With the key players more or less in the same spot, this all seems like an attempt to shuffle some pieces around to create the illusion of something new, but there wasn’t a dynamic shift within either show based on this draft. More importantly, a “new era” was promoted several times in the past few years and each time it’s just an artificial attempt to try to jump start viewership instead of building compelling television that can draw viewers on a weekly basis.
The glaring exception to the lack of any change within the status of the brands is that Kofi Kingston and Xavier Woods were sent to Raw while Big E. will work Smackdown. Despite nearly six years as a trio, I think it’s more than fair to say that The New Day as a group could remain a stable for the rest of their careers and it wouldn’t be a stale act. They organically fit together about as well as any stable in the history of the industry and are just pure entertainment, which is the entire point of why something is booked in the first place. The New Day are money. Obviously, there will still be a dose of The New Day with Kofi and Woods as a unit, but I still don’t agree with the decision to split the crew, unless there’s something major on the horizon for Big E. Still, even if a main event slot is next for him, his stablemates alongside him would still work. That being said, I don’t have much optimism with the prospects of Big E in the title picture because of how ineffective the sum total of Kofi’s run was before. More specifically, after the emotional title win at Wrestlemania 35, which included the classic moment of Kofi celebrating in the ring with his friends and family, the next thing people remember about that title reign is that Brock Lesnar beat him for the belt in seven seconds on Fox.
If Big E. has a better run at the top remains to be seen, but with a heel Roman Reigns doing the best work of his career as champion, it doesn’t make sense to derail that anytime soon, and without something as big as a potential title run for Big E, was it really worth splitting one of the most popular acts of the modern era?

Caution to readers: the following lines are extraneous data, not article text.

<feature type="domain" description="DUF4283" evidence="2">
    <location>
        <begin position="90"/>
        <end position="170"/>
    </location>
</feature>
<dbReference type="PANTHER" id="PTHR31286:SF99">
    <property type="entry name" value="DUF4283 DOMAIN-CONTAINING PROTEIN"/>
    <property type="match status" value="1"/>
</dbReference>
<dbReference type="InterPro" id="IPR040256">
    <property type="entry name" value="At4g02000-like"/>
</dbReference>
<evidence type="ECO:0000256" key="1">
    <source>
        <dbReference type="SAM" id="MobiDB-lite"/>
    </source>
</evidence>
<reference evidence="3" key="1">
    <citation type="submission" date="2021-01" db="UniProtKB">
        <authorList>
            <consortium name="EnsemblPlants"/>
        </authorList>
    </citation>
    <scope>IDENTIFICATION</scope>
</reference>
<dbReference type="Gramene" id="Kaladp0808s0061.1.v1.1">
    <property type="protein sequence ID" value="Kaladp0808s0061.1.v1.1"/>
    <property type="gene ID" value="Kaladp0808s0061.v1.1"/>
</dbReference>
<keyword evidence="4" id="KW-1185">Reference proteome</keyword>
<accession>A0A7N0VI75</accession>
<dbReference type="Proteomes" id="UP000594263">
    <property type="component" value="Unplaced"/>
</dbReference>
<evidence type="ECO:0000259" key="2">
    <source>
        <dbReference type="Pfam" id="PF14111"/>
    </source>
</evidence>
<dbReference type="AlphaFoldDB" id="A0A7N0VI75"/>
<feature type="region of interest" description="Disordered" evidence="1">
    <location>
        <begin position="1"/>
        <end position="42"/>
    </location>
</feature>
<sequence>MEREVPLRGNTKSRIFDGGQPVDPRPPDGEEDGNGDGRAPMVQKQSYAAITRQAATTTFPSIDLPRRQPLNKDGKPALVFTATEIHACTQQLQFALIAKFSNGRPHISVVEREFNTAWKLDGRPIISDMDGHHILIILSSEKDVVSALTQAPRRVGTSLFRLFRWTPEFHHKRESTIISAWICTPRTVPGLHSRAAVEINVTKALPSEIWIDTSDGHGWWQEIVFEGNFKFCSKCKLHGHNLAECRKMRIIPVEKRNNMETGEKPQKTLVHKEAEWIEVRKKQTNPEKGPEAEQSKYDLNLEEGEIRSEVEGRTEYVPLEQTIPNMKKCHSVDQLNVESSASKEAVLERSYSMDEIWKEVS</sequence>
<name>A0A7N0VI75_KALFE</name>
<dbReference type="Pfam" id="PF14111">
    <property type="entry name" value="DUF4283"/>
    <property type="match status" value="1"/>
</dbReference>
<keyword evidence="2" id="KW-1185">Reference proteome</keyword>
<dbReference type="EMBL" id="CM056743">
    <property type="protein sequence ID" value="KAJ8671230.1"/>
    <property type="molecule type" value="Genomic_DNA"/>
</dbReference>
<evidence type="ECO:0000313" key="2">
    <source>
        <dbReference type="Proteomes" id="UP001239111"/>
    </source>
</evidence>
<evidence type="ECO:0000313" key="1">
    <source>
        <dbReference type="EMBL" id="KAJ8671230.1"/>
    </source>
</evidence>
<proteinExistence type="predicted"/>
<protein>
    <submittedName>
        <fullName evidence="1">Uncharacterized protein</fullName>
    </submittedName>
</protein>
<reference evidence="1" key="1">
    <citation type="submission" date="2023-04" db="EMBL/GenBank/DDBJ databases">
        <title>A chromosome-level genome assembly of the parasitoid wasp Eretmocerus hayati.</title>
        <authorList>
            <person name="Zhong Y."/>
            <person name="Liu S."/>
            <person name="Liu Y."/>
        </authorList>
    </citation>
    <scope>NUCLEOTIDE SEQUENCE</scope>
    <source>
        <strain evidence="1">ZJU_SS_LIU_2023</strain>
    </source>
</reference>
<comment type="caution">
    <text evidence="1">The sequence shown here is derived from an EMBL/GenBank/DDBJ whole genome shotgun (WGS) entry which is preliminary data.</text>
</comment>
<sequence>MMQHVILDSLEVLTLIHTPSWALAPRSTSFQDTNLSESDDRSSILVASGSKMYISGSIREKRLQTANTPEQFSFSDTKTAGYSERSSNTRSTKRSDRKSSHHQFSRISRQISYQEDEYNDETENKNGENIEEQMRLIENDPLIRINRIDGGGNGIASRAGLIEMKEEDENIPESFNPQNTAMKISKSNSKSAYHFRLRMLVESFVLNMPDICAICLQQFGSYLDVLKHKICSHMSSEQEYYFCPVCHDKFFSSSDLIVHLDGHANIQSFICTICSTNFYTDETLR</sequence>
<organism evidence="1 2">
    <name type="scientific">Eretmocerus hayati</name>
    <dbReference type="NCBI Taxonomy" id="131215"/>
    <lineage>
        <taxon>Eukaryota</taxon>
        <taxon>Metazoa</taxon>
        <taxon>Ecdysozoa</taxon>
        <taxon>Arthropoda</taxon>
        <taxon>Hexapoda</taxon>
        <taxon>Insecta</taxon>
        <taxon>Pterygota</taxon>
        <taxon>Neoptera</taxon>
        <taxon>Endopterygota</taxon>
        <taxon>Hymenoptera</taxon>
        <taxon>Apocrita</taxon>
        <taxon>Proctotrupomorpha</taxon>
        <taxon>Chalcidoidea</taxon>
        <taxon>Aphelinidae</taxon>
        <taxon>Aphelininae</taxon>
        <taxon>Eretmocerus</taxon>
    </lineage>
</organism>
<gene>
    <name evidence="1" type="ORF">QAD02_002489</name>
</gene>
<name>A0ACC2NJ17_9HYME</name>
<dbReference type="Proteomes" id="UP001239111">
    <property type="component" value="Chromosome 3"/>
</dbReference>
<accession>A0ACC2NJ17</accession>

The entire process becomes moot if and when stars randomly jump back and fourth among shows when management tries to get a boost in the ratings on a certain week. If the writing team tries to add in more “brand invitation” rules similar to what they did last year, it’s another aspect that is too inside baseball for the general viewer. Fans shouldn’t have to keep track of how many wrestlers from Smackdown can show up on Raw in a particular week. Considering the continuous low points on each show on a regular basis, the argument could be made that perhaps, WWE brass should focus on putting the best talent possible on every show instead of trying to scatter talent across multiple brands. Yes, there are too many wrestlers on the roster to completely dissolve the concept of exclusive brands, but on the flip side, even after the extensive cuts this year, how many currently under WWE contract were signed simply to keep them from inking a deal with another organization?
Again, this entire draft seems like an attempt at manufactured buzz as a substitute for compelling feuds. Ratings have shown that the Mysterio/Rollins angle gets fans to tune in, but shifting that over to Smackdown doesn’t add anything that isn’t already a part of WWE programming. Raw Underground seems to be on its way to being phased out of the show, and if that’s the case, what was the end goal? Who actually got over because of Raw Underground? If there’s not some type of payoff then Raw Underground was just throwing something at the wall to see if it sticks, which could speak volumes about the WWE booking process. Right now, Roman/Jey and Drew/Orton are booked as the top matches at the HIAC pay-per-view, both rematches from just a few weeks ago so at this point, the draft didn’t create any specific change to the main event scene.
What do you think? Comment below with your thoughts, opinions, feedback and anything else that was raised.
Until next week